It is important to emphasize that 80% of the people in extreme poverty are in rural areas, and in marginal areas inhabited by the population expelled from the countryside. Efforts to overcome poverty should therefore be directed towards closing the gaps between urban and rural living standards. If the relationship between the city and the countryside is unequal, it is impossible to speak of development.  This leads us to consider it as a strategy of "integral" planning. Although we can theoretically distinguish an "urban" agenda, development requires that we look at the whole territory, that we can solve the unequal conditions of income, of access to health or education rights, of decent housing, of transport, which we continue to find in rural areas.  

The sustainability of food production systems is linked to agro-ecological production: to produce agro-ecologically is to guarantee health, to maintain a relationship of communion with nature, and it has to do with the recovery of ancestral knowledge. All of this, without neglecting the progress obtained by research, science and technology. We recognize that the first objective for nutritional security is to improve the production of healthy and adequate food, with sufficient nutrients, that does not generate adverse health effects in the short or medium term.

This means supporting producers, including their demands for access to land, water, technology, capital and markets.  It is also important that they are heard in the construction of agrifood policies and systems, from which they have often been excluded. Along these lines, the Cuenca meeting sought to articulate the concepts of "security" and "food sovereignty", which we see as complementary. It is always possible, as Cuenca showed, to engage in dialogue and find consensus. And, once again, this is an issue in which we Regional Governments can find a role of articulation, of facilitating policy dialogue, of building spaces of governance open to all actors and positions.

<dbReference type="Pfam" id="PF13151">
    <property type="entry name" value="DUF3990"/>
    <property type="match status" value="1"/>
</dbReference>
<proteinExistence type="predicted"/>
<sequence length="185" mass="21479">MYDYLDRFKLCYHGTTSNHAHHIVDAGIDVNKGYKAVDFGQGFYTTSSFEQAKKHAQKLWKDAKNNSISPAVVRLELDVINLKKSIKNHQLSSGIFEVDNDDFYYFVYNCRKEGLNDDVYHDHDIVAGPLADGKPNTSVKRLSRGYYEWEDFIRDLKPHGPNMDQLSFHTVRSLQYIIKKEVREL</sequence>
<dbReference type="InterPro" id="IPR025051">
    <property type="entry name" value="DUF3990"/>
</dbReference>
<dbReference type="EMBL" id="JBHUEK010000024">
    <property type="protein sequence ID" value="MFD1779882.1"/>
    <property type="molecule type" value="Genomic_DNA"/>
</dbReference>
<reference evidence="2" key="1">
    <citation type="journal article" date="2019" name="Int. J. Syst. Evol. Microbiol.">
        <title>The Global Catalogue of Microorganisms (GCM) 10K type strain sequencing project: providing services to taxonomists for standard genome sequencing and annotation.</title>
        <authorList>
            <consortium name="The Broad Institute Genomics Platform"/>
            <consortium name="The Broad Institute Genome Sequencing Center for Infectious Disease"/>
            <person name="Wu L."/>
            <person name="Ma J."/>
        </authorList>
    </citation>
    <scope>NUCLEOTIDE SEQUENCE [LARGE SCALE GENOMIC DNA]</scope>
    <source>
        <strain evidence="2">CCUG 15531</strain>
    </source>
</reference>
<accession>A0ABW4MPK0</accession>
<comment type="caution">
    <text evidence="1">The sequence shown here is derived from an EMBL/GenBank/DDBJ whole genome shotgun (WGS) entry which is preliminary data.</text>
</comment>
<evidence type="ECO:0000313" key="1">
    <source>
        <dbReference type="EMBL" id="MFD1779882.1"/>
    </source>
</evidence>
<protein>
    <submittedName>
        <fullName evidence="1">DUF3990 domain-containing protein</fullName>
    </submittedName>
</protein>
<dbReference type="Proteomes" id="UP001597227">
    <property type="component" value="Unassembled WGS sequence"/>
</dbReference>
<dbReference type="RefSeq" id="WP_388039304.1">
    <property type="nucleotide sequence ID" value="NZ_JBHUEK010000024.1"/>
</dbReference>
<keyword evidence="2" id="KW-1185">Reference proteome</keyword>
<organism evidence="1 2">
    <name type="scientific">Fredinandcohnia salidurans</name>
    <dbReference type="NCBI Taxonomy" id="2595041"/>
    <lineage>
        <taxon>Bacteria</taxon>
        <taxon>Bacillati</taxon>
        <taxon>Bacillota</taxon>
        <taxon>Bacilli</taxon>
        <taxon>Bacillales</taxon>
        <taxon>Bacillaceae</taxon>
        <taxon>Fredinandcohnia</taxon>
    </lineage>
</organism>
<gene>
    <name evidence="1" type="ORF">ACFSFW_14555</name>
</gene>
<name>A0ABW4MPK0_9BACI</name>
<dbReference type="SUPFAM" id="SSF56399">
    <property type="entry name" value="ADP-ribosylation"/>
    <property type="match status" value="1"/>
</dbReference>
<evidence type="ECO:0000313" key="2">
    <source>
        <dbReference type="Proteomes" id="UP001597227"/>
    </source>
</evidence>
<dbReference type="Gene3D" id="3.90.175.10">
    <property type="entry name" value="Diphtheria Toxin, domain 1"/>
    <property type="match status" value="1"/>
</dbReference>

The construction of sustainable territorial agri-food systems then becomes an important function of regional governments. The links of this issue with climate change must be addressed responsibly. We find in agricultural production a high dependence on fossil fuels that increases climate deterioration, while there are alternatives for the use of clean technologies. We find that the largest production of greenhouse gases in some countries comes from livestock farming, while it is possible to promote 'intelligent' livestock farming. We find a high waste amounting to a quarter and a third of the food produced, while it is possible to introduce good management practices in all the links of the productive chains.  There are changes that are in our hands, as regional governments. 

The Zero Hunger objective is absolutely anchored to the objectives of eradicating poverty, ensuring safe drinking water, improving productivity, or the proper management of ecosystems.  The objectives cannot be achieved in isolation, but, as former Spanish President Rodríguez Zapatero told us at the meeting in Cuenca, it is an objective that we can achieve. We can be the generation that ended hunger (and malnutrition). The role of regional or intermediate governments will be vital to achieve this goal.